AMANPOUR: You can imagine that it took a huge amount of courage and desperation in equal measures to take this step. He's written to the president; he's gone on hunger strike. He's issued tweets and op-eds via the way of whatever means he's been able to do over the last period of time, but nothing has worked.

We understand now from experts that there potentially is some deal in the works using Qatar as an intermediary. Bu it would involve, like all of these issues, a financial transaction. And so, what's being asked of the president is to be brave enough to do what other presidents have done and in other countries, to do what they have to do on humanitarian grounds, to bring their citizen's home.


BRUNHUBER: Well, CNN reached out to the Iranian and U.S. governments for comments. Tehran hasn't replied but the White House said, quote, "Iran's unjust imprisonment and exploitation of U.S. citizens for use as political leverage is outrageous, inhumane and contrary to international norms. The United States will always stand up for rights of our citizens wrongfully detained overseas including Siamak Namazi. Senior officials from both the White House and the State Department meet and consult regularly with the Namazi family and we will continue to do so until this unacceptable detention ends and Siamak is reunited with his family.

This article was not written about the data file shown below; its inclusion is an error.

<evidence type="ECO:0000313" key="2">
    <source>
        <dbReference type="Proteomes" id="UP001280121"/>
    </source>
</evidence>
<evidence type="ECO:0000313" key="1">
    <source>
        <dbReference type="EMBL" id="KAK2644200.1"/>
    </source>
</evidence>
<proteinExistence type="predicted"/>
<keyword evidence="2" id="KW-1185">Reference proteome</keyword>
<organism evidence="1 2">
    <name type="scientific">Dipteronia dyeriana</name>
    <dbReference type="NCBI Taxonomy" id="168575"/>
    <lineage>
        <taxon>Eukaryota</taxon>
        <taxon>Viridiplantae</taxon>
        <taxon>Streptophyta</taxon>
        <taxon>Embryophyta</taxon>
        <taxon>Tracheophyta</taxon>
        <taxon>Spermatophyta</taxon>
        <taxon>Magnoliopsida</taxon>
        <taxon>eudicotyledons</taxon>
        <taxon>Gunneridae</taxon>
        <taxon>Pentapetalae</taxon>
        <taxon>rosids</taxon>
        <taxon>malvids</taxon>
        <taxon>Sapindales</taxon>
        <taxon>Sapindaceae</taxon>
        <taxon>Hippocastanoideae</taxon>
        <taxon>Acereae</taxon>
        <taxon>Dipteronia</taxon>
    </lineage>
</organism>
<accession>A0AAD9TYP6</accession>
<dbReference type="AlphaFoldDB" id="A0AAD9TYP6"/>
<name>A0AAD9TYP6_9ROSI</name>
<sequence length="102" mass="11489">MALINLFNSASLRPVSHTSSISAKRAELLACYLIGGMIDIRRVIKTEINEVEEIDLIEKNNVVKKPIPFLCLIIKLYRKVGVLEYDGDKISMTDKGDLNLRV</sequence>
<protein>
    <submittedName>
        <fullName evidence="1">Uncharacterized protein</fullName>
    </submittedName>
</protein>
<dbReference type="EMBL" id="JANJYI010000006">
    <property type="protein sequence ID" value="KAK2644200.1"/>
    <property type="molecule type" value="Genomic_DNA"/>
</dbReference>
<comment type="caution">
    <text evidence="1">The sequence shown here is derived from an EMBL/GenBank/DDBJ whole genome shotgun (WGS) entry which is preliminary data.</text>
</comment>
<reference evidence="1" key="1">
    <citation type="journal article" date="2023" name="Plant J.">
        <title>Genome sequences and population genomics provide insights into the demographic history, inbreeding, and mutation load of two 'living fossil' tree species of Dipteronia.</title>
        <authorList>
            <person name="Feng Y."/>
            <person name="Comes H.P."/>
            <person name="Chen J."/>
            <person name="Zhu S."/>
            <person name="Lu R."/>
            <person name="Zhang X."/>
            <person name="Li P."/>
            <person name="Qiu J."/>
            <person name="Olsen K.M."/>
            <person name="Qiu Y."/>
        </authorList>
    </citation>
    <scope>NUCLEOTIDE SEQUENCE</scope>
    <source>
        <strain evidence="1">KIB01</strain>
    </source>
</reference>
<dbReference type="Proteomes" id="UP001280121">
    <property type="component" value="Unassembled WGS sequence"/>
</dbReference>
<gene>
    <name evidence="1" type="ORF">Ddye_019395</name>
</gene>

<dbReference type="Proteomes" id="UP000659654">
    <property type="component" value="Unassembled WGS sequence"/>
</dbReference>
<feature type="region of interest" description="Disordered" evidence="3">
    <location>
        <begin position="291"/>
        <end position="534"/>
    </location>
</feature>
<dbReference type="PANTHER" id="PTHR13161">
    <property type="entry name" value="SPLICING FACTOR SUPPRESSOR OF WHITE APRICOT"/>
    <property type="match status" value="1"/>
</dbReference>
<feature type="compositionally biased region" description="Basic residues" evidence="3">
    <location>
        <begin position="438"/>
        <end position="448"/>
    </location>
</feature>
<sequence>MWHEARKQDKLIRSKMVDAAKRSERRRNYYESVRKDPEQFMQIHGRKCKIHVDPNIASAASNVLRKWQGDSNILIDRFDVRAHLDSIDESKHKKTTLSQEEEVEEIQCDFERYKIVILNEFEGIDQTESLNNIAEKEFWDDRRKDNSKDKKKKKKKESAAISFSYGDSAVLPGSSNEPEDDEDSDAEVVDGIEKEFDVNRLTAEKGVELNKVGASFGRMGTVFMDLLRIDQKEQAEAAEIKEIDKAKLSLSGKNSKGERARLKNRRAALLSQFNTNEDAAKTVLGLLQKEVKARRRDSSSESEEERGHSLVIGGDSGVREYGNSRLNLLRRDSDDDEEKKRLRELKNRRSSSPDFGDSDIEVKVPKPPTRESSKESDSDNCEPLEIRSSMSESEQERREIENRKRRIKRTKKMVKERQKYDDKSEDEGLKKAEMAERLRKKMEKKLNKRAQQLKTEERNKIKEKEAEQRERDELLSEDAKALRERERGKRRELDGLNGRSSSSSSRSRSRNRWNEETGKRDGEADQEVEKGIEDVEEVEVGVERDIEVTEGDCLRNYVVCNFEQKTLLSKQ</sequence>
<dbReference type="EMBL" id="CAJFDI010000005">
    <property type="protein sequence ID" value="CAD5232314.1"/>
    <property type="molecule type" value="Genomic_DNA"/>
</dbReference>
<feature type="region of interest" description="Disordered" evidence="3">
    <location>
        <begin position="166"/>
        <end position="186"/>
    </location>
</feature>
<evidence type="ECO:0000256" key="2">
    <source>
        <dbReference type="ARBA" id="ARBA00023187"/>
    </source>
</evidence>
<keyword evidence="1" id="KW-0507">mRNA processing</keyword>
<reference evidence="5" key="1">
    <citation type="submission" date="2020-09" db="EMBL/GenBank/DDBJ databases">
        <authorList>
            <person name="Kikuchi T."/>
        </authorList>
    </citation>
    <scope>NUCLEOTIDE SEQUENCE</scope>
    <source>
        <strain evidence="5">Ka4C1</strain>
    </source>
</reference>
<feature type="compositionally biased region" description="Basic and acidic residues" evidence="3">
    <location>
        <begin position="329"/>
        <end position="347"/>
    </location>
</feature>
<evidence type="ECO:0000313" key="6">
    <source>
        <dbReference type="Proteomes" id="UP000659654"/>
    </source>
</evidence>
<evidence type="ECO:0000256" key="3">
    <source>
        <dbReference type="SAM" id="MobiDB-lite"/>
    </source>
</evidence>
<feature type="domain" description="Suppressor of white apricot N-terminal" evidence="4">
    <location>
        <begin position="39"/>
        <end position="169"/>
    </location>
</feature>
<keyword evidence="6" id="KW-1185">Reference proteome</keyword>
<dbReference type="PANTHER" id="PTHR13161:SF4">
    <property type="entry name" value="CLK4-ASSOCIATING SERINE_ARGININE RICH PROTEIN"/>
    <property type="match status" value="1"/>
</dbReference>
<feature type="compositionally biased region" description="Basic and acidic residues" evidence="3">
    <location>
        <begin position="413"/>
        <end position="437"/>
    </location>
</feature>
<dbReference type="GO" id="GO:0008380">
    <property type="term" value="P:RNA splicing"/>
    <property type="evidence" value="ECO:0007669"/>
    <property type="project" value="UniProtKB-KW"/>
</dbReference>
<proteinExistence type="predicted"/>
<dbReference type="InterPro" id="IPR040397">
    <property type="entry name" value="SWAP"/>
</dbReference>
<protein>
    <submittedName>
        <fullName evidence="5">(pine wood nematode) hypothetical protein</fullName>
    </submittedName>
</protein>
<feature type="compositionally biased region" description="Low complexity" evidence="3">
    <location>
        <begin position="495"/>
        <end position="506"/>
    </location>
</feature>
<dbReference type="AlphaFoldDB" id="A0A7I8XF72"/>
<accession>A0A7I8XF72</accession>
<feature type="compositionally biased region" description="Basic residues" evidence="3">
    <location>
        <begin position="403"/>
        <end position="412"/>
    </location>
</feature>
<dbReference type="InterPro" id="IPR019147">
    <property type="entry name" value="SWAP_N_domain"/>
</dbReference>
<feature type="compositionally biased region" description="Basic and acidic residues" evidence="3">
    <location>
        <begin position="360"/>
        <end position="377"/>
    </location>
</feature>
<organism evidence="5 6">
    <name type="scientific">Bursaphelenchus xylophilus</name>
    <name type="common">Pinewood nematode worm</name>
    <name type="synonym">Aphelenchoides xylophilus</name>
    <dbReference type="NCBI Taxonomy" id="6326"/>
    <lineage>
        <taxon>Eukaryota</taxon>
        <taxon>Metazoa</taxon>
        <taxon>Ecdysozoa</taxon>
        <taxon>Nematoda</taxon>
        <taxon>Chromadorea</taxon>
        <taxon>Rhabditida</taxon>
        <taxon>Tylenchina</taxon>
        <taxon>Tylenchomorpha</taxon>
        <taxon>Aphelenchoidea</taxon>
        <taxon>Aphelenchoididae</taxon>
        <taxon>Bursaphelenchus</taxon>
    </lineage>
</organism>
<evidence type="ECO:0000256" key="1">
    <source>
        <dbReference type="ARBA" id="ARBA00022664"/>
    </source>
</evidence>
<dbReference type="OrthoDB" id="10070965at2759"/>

The State Department reiterated Thursday that both White House officials and senior State Department officials have met with Namazi's family and they are in contact regularly. The State Department spokesperson, Ned Price, says that Namazi's release has been a priority of the current U.S. administration. Here he is.


NED PRICE, U.S. STATE DEPARTMENT SPOKESMAN: We have made very clear to the regime since the earliest days of this administration, the priority we attach to seeing the prompt release of those Americans who are detained wrongfully. We are always going to stand up for the rights of our citizens who are wrongfully detained, and that of course includes Siamak Namazi.

Senior officials from this building as well as the white house. Meet and consult regularly with the family. And we will continue to do so until this wrongful and unacceptable detention comes to an end.

BRUNHUBER: Rising tensions between Israelis and Palestinians flared again late Thursday. This time in downtown Tel Aviv's entertainment district. A 23-year-old Palestinian man was fatally shot by police after he opened fire on pedestrians, wounding three Israelis. Hamas claimed responsibility.